2017 ORS 316.287¹
“Fiduciary adjustment” defined
  • shares proportioned
  • rules

(1) The “fiduciary adjustment” is the net amount of the modifications to federal taxable income described in this chapter (ORS 316.697 (Fiduciary adjustment) being applicable if the estate or trust is a beneficiary of another estate or trust) that relates to its items of income or deduction of an estate or trust.

(2) The respective shares of an estate or trust and its beneficiaries (including, solely for the purpose of this allocation, nonresident beneficiaries) in the fiduciary adjustment shall be in proportion to their respective shares of federal distributable net income of the estate or trust. If the estate or trust has no federal distributable net income for the taxable year, the share of each beneficiary in the fiduciary adjustment shall be in proportion to the share of the estate or trust income of the beneficiary for such year, under state law or the terms of the instrument, that is required to be distributed currently and any other amounts of such income distributed in such year. Any balance of the fiduciary adjustment shall be allocated to the estate or trust.

(3) The Department of Revenue may by rule authorize the use of such other methods of determining to whom the items comprising the fiduciary adjustment shall be attributed, as may be appropriate and equitable, on such terms and conditions as the department may require. [1969 c.493 §44; 1975 c.705 §6; 2009 c.33 §21]

Chapter 316

Notes of Decisions

Unless the divorce decree specifically designates that pay­ments are for child support, pay­ments will be treated as alimony. Henderson v. Dept. of Rev., 5 OTR 153 (1972)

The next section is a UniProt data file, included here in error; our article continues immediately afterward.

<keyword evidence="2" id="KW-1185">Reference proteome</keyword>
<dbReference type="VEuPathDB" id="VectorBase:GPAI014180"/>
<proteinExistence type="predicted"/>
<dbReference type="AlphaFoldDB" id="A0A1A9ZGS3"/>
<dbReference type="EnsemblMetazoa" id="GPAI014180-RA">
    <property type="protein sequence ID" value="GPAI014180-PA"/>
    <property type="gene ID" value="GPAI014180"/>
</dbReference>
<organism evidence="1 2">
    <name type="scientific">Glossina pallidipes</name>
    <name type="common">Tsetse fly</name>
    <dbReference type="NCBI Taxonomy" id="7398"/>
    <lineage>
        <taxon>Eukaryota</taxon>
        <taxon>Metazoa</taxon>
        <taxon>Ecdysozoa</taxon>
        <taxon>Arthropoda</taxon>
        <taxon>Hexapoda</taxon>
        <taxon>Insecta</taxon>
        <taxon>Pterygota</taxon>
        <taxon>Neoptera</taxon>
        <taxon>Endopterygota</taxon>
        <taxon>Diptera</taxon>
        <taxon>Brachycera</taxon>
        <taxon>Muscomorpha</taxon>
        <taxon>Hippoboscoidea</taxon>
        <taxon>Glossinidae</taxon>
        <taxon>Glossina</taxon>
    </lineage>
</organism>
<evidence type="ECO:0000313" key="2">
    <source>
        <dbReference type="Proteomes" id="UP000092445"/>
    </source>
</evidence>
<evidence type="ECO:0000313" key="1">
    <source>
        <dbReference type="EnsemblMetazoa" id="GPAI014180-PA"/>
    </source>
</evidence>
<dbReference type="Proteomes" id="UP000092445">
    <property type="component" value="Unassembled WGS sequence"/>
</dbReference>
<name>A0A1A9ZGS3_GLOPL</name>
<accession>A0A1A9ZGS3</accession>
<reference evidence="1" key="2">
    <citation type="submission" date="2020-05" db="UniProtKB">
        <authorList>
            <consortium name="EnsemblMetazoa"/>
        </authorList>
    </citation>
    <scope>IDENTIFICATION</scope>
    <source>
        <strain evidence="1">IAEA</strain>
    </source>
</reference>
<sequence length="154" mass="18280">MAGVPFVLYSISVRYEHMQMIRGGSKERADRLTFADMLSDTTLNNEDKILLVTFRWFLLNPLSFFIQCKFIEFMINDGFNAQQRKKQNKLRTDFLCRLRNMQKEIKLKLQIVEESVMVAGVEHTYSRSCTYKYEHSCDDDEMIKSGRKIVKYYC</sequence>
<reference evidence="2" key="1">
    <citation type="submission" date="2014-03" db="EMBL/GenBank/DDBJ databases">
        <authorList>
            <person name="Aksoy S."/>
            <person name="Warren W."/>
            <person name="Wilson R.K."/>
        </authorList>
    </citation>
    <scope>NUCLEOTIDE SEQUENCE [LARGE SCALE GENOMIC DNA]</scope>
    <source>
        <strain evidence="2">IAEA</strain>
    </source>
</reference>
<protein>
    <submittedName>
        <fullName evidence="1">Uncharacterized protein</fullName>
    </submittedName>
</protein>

The goal of this chapter is to incorporate all of the pro­vi­sions of the federal Internal Revenue Code; taxable income should be adjusted whenever the result of the adjust­ment is to give effect to the policies or principles of the federal Internal Revenue Code, even though no express authority for the adjust­ment is present in the statutes. Christian v. Dept. of Rev., 269 Or 469, 526 P2d 538 (1974); Smith v. Dept. of Rev., 270 Or 456, 528 P2d 73 (1974)

By its enact­ment of this chapter, the legislature intended to adopt §172 of the federal Internal Revenue Code allowing for the carryback and carryforward of net operating losses. Christian v. Dept. of Rev., 269 Or 469, 526 P2d 538 (1974)

Where plaintiff failed to ap­peal timely as re­quired by this sec­tion, ap­peal rights were not preserved so that cause could be considered on merits. Dela Rosa v. Dept. of Rev., 11 OTR 201 (1989), aff’d 313 Or 284, 832 P2d 1228 (1992)

Where taxpayers paid foreign income taxes on foreign income and claimed foreign taxes paid as federal tax credit and as state business expense deduc­tion, taxpayers who claim federal foreign tax credit are entitled only to foreign tax deduc­tion provided in ORS 316.690 (Foreign income taxes). Whipple v. Dept. of Rev., 309 Or 422, 788 P2d 994 (1990)

For purposes of claim preclusion, all issues re­gard­ing taxpayer’s income tax liability for tax year constitute same claim. U.S. Bancorp v. Dept. of Revenue, 15 OTR 13 (1999)

Atty. Gen. Opinions

Political contribu­tions as credit against Oregon tax return, (1974) Vol 37, p 159

Law Review Cita­tions

57 OLR 309 (1978); 16 WLR 373 (1979)

1 Legislative Counsel Committee, CHAPTER 316—Personal Income Tax, https://­www.­oregonlegislature.­gov/­bills_laws/­ors/­ors316.­html (2017) (last ac­cessed Mar. 30, 2018).
 
2 Legislative Counsel Committee, Annotations to the Oregon Revised Stat­utes, Cumulative Supplement - 2017, Chapter 316, https://­www.­oregonlegislature.­gov/­bills_laws/­ors/­ano316.­html (2017) (last ac­cessed Mar. 30, 2018).
 
3 OregonLaws.org assembles these lists by analyzing references between Sections. Each listed item refers back to the current Section in its own text. The result reveals relationships in the code that may not have otherwise been apparent.